Okay before I get started it has occurred to me recently that when you read portable gaming reviews, that not many of them take into account that these games should be on paper, designed to be played on the go, many reviews don't take into account things that mass transit users care about. like save systems, especially when you may need to save quickly, instead focusing on something like say.... Online... Which is fine for platforms like the iPhone but not so useful when your talking about the Nintendo DS which requires a Wifi Connection which isn't reliable when driving down a road at 35 miles per hour.
So here's the point of this series, I take a portable game, for now limited to DS games since I still have to pay for these things, and review them, but rather than focus on graphics and game-play, I strictly review how mass transit friendly these so called portable games really are.
So here's how this works, I play the games on my bus route to and from work, which is roughly 90 minutes, which between 1 and 2 transfers. I play the game, takes notes and write it the review once I have either beaten the game or got far enough to get an impression of if it is a good game for your mass transit needs. All reviews are written before I look at the Metacritic score to compare my score to.
So Final Fantasy: Echos of Time for those of you not in the know, or really don't care, is part of the Square-Enix Series that Debut on the Gamecube often remembered as that one Final Fantasy game that required 1 or more GBA's to play multi-play. Incidentally this game was billed for having the ability to Wifi Multi-play with the Wii version of the same game which should be a bit of a clue as to where I'm going with this.
See the first problem is that this game feels like it was designed with Multi-play at it's core, Many of the games puzzles are far more tedious than they have to be because of this design and thus something as simple as hitting a switch and dragging a block out of a box before the time runs out is a chore that takes at least two or more attempts, and one quickly begins to wish for a second person for there help.
But this is MTG so the common assumption that Multi-play is going to be unlikely, not having online play as an option to you, you have to rely on the possibly of a second person to be riding ones mass transit option of choice to help out out, otherwise your doing this all alone. This has the effect of increasing the amount of time your in a dungeon which could be up 90 minutes in length if your going through your first time.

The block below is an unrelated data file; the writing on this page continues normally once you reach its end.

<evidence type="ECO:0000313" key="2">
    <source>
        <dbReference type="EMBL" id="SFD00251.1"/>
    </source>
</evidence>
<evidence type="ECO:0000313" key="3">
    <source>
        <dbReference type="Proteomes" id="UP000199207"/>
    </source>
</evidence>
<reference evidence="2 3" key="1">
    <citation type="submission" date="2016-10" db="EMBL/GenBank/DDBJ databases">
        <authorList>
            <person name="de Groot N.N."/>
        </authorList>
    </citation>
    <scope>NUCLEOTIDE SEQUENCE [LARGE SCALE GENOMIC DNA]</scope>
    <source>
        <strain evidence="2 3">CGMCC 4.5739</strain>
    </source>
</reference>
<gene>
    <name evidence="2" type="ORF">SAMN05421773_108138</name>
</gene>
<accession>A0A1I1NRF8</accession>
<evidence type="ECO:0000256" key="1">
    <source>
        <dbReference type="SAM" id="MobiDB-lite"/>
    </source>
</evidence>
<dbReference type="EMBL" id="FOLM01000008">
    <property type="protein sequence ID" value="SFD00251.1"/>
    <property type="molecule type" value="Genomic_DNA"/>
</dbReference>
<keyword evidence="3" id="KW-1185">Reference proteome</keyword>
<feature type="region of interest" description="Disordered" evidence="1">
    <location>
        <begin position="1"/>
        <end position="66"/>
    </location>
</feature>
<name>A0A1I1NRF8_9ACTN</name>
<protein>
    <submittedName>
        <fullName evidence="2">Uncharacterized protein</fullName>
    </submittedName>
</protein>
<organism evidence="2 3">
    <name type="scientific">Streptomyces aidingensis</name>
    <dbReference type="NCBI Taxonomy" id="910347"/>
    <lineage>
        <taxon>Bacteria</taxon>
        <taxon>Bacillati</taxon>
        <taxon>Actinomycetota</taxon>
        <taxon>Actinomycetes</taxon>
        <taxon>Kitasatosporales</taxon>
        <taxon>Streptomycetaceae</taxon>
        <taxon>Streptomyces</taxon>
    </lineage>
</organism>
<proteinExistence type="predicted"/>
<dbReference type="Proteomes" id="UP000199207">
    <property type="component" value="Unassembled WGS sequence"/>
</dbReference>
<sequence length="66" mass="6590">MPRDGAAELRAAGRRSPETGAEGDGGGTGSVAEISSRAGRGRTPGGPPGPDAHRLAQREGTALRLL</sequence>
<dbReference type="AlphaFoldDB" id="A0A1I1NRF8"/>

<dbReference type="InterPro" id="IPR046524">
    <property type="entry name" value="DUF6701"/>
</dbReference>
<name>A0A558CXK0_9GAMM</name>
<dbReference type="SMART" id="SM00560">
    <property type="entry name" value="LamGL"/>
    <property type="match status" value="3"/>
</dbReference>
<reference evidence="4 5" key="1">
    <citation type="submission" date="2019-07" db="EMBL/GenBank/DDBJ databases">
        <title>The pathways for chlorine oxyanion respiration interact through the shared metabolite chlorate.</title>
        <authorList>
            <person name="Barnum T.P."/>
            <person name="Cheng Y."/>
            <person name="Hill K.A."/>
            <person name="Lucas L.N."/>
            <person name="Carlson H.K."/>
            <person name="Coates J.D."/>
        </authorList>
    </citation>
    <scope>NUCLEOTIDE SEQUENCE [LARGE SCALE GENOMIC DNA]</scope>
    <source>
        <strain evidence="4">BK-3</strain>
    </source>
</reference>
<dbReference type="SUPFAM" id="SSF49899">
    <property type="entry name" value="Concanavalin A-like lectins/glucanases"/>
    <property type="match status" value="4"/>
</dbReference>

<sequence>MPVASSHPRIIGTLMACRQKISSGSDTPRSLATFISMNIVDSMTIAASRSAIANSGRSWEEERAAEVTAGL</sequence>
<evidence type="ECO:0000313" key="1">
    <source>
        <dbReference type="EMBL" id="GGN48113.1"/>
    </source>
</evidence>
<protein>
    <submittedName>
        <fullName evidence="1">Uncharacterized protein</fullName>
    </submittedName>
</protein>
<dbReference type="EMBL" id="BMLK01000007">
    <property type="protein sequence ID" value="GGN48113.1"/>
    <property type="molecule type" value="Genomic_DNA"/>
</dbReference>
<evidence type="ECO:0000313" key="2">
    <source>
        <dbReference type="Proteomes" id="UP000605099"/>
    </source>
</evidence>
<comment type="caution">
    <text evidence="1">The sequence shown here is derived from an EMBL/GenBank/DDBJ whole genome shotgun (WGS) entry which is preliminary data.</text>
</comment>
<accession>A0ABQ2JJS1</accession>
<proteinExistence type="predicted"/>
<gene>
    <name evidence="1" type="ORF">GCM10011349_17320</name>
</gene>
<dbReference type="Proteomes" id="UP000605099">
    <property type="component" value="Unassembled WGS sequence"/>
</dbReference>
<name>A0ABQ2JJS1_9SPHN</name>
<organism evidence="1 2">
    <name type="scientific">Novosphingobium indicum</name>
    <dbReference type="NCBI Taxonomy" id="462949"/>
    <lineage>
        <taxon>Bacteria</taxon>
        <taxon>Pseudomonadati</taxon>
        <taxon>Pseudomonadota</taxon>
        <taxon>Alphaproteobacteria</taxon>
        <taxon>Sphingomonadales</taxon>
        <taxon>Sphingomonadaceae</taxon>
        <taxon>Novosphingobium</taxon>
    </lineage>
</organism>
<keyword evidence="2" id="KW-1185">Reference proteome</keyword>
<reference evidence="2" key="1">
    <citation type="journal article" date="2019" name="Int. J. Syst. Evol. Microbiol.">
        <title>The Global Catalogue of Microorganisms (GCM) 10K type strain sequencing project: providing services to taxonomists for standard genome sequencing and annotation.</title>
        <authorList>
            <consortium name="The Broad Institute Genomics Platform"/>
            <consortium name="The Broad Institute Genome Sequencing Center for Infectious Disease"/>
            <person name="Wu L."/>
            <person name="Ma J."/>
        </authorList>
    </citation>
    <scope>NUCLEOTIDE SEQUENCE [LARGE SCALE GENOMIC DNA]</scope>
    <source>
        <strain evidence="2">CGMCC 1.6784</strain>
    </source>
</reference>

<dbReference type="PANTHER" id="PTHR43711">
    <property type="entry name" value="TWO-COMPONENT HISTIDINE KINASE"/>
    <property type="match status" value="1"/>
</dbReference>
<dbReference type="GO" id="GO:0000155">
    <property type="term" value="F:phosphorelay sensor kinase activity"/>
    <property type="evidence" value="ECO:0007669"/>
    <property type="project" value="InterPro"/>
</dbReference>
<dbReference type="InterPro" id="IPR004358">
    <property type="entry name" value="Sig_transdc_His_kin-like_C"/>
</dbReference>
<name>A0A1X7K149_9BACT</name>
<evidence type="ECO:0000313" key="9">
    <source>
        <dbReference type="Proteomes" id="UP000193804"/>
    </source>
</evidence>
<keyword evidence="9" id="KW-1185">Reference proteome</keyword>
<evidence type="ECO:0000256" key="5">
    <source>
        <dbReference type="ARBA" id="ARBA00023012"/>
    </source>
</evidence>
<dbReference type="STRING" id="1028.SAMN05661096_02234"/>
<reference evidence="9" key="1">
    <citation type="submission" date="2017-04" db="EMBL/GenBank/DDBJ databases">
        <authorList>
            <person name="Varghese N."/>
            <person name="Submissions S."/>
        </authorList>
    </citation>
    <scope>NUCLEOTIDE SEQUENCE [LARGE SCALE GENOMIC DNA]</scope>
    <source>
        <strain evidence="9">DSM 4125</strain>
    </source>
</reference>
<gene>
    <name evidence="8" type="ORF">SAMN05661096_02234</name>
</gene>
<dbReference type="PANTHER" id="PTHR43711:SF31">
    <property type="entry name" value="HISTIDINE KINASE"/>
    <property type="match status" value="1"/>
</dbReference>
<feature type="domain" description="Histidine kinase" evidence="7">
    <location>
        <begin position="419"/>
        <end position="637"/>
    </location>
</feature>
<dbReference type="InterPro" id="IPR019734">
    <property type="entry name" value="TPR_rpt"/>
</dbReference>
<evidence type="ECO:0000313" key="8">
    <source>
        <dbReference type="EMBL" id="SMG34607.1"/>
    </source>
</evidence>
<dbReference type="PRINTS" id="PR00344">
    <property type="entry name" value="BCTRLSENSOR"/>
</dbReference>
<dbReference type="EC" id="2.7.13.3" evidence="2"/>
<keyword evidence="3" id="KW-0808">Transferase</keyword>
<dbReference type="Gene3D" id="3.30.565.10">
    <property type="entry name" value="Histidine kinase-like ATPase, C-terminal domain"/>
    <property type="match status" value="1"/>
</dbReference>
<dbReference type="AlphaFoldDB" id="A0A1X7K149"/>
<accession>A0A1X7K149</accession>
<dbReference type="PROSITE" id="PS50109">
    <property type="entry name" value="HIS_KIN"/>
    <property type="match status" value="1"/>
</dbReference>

This leads to the second major problem with this game, the save system. In this day in age we have the technology to get away from save points. They either lead to back tracking, or rushing ahead possibly trying to get to the next save point just to keep from losing progress, and if you consider that "The World Ends With You" also by Square Enix, Had the ability to save anywhere, a full year before this game came out, one really has to ask why this game still requires it besides it being a relic from the older Final Fantasy games from the SNES days.
The major issue with the use of save points is made worse by their locations, you only find Save points in town, and no you can't save on the world map, and just before a boss in a dungeon. So lets assume your playing a dungeon for the first time, you can't quite solve all the puzzles in a particular dungeon before your reach the boss checkpoint because you reached your destination, what are your options, well you can quit back to the map screen run back to town and save and pick up the game later on.
Or can you? You see dungeons reset when you leave them, monsters reappear, Puzzles unsolve themselves, you have to start the dungeon all over again from the start, so your time, and battery life, were wasted, and that is the very essence of frustration.
So to summarize for those who saw this and said TL:DR Your fighting the double team of a Multi-play focus and Poor Save system for a game that is fun while at home, but a exercise in frustration in Mass Transit.
Mass Transit Gamer Score: 45 Metacritic Score: 75
So there you go, if you feel like I have slighted your personal honor for giving a Square-Enix game a poor shake, or if you agree with what I said, or if you think this is a waste of our finite internet resource, drop a comment, and stay tune till next time, probably in about a week or so when I MTG review the next Game on my list, the DS game Draglade